Was there a moment or an idea that inspired to become a director and writer?
I was born and raised in Rio de Janeiro. In the late 60’s and 70’s, in Brazilian TV, we had a lot of American shows and films on air. I remember watching “The Twilight Zone” and Roger Corman’s B movies, and I started to read Edgar Allan Poe. Later on I was infatuated watching Robert Wise’s “The Haunting” (1963) and “The Day the Earth Stood Still” (1951), and with the 80’s masterpiece “The Shining” directed by Stanley Kubrick. Since then I’m consistently watching American horror movies. I guess, those American directors inspired me to become a director and writer.
Where did the idea for Anima Sola come from?
I was lecturing an acting workshop for TV and Cinema to Brazilian actors in Rio, and I was developing in my mind an idea to make an ultra-low-budget horror feature film mixing new talents from my acting classes with professional actors from Brazilian’s Telenovelas. I started out doing a research about a theme which could have a Latin touch but still an old American horror/thriller movies style. One day, late night, I was watching films on HBO Brazil and “Gothika”, with Halle Berry, Robert Downey Jr. and Penelope Cruz, was on, I saw it again and again. I noticed the character of Penelope Cruz, “Chloe Sava”, was always talking about Anima Sola. It was weird, because her character was a Latin character, and I didn’t know anything about the myth of the Saint Anima Sola. I researched the subject in depth and I found the story extremely interesting. The Roman Catholic Church with a Saint who is still in the purgatory. A Saint created by men. Italians immigrants brought this incredible myth to America. So, with all those elements I made the feature film “Anima Sola”.
Is the Brazilian filmmaking community supportive toward local filmmakers?
Not really. Down here, we don’t have an investor or investments to make films. We need to go under the Brazilian Agency of Cinema (ANCINE), with a lot of bureaucracy to get a stamp allowing us to find sponsors. It’s a mess, because those sponsors would have a tax break given by the Brazilian Government through this agency, so at the end of the day, ANCINE controls everything, even who is going to sponsor who. If you have a “friend” in the agency or in the Brazilian Government everything goes smoothly, if not, you are not allowed to get any sponsor. I’m out of it. Films can’t not be made under this bureaucracy for the “chosen one”. There’s no artistic merit on this path.
How is the Horror genre received in Brazil?
The Brazilian audience loves horror movies. We’re 200 million people in Brazil. We’ve a box office audience around 35 million people. American horror movies are successful all across Brazil, but we don’t have horror movies made by Brazilian filmmakers. The horror genre comes to Brazilian movie theaters and television mainly from productions from the US, some of UK and Canada, and a small amount from Spain. Since the late 80’s, I’ve been pushing myself to make American horror/thriller style movies.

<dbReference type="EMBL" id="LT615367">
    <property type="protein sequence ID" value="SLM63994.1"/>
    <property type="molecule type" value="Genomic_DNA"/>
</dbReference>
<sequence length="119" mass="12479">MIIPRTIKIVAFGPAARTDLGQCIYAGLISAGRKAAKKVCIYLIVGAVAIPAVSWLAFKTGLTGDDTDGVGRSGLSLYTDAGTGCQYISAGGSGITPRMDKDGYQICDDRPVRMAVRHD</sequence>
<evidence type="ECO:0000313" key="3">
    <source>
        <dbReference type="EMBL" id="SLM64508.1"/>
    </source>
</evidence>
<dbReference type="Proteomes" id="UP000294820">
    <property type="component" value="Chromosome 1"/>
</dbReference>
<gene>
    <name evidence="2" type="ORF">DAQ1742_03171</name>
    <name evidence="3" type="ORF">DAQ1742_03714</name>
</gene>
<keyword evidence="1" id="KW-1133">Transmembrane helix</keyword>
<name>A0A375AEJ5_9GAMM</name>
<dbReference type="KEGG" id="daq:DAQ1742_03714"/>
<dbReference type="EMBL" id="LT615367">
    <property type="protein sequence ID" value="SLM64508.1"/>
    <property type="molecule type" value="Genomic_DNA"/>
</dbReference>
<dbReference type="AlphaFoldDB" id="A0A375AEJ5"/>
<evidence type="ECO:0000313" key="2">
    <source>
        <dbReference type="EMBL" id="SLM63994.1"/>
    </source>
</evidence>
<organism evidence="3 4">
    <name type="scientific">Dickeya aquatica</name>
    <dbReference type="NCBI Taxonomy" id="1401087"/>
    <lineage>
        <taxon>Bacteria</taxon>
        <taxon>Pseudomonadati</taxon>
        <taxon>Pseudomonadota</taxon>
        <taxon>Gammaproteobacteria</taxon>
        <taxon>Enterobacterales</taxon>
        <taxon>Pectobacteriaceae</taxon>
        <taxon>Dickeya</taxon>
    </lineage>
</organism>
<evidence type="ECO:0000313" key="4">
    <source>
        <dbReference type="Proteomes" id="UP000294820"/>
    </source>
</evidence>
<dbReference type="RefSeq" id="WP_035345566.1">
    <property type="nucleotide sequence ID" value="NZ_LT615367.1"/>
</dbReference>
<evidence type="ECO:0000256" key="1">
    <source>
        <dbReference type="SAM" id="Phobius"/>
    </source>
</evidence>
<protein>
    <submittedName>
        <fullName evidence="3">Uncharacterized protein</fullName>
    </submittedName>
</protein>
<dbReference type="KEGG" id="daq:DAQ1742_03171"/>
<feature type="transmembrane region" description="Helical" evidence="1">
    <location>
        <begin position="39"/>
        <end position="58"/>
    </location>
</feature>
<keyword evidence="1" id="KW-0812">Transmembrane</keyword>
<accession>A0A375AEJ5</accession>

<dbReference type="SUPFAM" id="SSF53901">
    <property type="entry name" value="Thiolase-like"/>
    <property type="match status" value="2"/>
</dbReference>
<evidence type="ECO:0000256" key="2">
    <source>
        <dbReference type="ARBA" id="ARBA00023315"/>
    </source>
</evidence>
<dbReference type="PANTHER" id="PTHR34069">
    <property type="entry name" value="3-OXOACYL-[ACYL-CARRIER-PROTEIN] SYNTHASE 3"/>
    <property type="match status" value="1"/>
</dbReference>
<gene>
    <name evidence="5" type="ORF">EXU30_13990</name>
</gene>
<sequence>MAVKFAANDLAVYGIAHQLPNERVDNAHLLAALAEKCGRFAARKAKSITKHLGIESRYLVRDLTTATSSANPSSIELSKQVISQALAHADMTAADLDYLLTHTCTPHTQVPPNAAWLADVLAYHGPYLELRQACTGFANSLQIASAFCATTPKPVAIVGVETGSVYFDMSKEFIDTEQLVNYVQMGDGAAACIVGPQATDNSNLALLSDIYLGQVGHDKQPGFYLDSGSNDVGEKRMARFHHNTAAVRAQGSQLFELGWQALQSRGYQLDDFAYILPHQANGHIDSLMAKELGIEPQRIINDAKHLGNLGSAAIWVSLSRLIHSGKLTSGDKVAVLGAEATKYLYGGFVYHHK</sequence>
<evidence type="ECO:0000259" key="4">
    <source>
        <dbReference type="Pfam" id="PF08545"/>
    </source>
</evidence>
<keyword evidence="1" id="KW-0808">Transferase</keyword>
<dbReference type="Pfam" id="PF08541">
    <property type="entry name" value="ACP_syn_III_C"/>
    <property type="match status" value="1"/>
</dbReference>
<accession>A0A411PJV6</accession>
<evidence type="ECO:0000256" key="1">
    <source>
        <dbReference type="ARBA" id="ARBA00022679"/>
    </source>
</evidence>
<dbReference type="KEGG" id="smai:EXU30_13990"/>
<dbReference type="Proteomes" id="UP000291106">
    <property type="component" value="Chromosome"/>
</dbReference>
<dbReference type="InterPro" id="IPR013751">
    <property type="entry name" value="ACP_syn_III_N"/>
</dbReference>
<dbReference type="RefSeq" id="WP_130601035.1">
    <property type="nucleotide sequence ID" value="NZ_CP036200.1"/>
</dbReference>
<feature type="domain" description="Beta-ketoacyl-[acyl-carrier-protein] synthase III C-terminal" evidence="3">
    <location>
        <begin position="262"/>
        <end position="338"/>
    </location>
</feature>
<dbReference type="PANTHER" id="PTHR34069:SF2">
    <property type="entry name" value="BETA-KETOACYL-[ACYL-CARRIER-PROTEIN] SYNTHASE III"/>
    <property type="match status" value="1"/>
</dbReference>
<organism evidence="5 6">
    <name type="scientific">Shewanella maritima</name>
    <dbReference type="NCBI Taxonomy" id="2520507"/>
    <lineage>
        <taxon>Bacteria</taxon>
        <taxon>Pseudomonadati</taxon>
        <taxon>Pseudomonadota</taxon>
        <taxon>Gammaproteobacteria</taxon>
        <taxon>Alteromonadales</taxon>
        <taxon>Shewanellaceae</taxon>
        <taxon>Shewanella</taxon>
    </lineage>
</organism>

Do you have a favorite film genre?
I guess, it’s clear I do love horror/thriller/mystery movies, not only to watch but to make them.
What piece of advice would you give to filmmakers making their first film?
I think it’s important to understand that a good story is fundamental to begin making a film. Without a good script you won’t have a film. The knowledge of what you want to show to the audience. If it is a drama, comedy or horror, you need to understand how to catch up the audience. Have a passion for what you’re telling. Believe in your story, in your actors, in your crew, in yourself. If you truly have a passion and know why you want to share this specific story with the audience, you will be on the right path.
Can you tell us a little about your current project in-development, House of Santeria?
I want to make an English-spoken American horror movie. I was raised watching American horror movies. I met Beau Yotty and invited him to work with me in this project, not only as an actor, but also as a screenwriter and producer. I lived in Miami when I worked as Artistic Director for Cisneros TV Group. I understand the Latin audience in the US and Latin America. It is growing and hunger for good horror films. I and Beau discussed how to approach this audience. Netflix is making English-spoken TV series for South America, for example “Narcos”, with the Brazilian actor Wagner Moura and directed by the Brazilian filmmaker Jose Padilha. HBO Latin America is making shows in Spanish and Portuguese for South America. I still think we will have a larger audience if we make it in English language. “House of Santeria” could be a new era of feature films and TV series mixing up elements from the Latin culture with American and Latin actors to start tell stories for all audiences, all in English language. Beau wrote a great script about “Santeria”, a kind of voodoo, in Brazil well known as “Macumba”. I asked him to add soccer’ scenes in the story. All soccer teams in South Florida are owned by Brazilians and have Brazilian soccer players. I’m doing some casting in Rio. I’m having a hard time finding new Brazilian talents fluent in English, but I just found an emerging talent, such a great actor, Thomas Shores, who is Brazilian and British citizen, you can tell by his birth name, Thomas has been part of a number of Brazilian TV series and Telenovelas. It’s time to make films with this melting pot of cultures and people.
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